ANOKA (WCCO) — If you were hoping to get out and pick some Minnesota strawberries this year. you may be out of luck. This year’s season was very short-lived.READ MORE: St. Paul School Board Chair Jeanelle Foster Recovering From COVID
Cliff Rowe is still picking and eating fresh Twin Cities grown strawberries, but that is because he is finding a few red survivors among his 6 and a half acre patch on Berry Hill Farm in Anoka. He is also counting his blessings.
“We’re very thankful for the season,” said Rowe. “It was probably one of our best fruit sets ever. We had lots of people out here and they (harvested) lots of fruit and they got it quick.”
Quick because the bounty was heavy, even if Mother nature did act up. Rowe said we may now need to drive as far north has Hinckley to find strawberry farms with a crop still in its prime.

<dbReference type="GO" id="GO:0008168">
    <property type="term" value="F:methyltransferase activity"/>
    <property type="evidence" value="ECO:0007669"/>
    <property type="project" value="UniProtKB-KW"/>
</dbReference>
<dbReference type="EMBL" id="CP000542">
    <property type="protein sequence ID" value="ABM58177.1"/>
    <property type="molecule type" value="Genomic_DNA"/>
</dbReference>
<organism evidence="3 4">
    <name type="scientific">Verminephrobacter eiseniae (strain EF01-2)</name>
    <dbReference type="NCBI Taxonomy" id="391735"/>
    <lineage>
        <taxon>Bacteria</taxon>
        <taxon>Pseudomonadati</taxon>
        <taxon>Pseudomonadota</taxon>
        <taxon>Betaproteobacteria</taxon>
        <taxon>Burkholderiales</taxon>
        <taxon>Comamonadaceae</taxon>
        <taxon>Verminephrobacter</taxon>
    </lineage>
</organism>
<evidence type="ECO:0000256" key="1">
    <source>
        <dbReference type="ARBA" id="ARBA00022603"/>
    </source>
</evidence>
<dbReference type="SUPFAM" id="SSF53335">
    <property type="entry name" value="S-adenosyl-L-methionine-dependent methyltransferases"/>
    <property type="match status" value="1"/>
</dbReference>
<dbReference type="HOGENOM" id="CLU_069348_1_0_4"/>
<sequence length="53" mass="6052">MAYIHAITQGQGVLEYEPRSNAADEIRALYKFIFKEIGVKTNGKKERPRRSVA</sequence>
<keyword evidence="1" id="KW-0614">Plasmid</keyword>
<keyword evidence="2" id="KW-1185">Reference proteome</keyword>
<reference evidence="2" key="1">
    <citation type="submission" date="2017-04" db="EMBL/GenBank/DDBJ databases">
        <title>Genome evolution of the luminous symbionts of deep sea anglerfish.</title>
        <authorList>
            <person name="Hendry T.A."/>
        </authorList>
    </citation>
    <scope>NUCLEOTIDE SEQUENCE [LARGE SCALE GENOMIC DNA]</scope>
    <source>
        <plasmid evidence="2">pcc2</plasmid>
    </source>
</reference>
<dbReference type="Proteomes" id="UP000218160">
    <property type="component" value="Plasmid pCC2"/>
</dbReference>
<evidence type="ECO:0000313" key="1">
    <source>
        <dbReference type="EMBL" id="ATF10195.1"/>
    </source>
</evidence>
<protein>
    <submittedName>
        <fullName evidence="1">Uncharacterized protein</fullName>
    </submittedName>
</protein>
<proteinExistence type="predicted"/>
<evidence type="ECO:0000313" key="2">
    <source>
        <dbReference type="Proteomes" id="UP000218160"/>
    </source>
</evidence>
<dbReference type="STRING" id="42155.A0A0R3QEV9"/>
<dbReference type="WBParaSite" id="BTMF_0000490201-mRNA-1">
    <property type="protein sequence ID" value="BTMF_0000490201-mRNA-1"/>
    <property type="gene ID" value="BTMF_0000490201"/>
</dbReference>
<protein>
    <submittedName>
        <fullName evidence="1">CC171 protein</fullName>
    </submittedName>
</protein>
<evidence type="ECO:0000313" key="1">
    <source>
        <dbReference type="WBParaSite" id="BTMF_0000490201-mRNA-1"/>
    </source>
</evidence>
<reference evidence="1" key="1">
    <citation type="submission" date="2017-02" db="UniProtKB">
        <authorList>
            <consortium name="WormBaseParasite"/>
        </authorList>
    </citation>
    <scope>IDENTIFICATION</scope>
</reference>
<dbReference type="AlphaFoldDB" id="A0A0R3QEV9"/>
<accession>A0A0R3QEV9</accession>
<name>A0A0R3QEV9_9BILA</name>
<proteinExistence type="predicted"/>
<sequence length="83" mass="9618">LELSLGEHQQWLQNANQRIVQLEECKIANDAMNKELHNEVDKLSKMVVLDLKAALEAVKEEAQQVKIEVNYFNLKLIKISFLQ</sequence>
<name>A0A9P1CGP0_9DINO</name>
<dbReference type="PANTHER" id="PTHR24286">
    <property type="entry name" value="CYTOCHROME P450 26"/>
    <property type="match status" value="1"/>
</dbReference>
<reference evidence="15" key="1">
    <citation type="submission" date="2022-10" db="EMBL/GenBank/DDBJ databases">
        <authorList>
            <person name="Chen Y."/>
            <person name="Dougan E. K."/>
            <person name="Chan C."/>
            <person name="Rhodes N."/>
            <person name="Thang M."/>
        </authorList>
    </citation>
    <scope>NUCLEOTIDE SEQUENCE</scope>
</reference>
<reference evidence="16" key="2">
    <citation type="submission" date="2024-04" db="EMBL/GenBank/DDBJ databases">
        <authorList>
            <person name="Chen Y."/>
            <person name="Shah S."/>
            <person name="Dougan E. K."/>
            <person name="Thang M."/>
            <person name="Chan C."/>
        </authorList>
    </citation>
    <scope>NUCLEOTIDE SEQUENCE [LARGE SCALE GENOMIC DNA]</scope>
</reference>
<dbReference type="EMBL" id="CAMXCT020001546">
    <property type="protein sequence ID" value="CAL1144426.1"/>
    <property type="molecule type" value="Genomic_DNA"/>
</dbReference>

“It definitely was a different kind of season,” he said. “We had a cold spring that made everything late.”READ MORE: What Is Proper Fall Clean-Up Etiquette? And What Methods Are Best For Your Lawn?
Then the heat struck causing fruit to ripen quickly.
With the 100 degree temperatures, the late berries never got a chance to grow big. The big berries basically cooked in the heat, becoming soft. Instead of a 4-week picking season, Rowe said customers could enjoy self-picking picking on their farm for only 2 weeks.
Now, Rowe’s acres of strawberries are being mowed and groomed, allowing the plants to recover for next season. A closed sign is posted at the entrance.
Rowe is now turning his attention to the 30 acres of Pumpkin vines already in bloom.MORE NEWS: Online Learning Apps Helping Kids Catch Up From Pandemic-Compromised School Year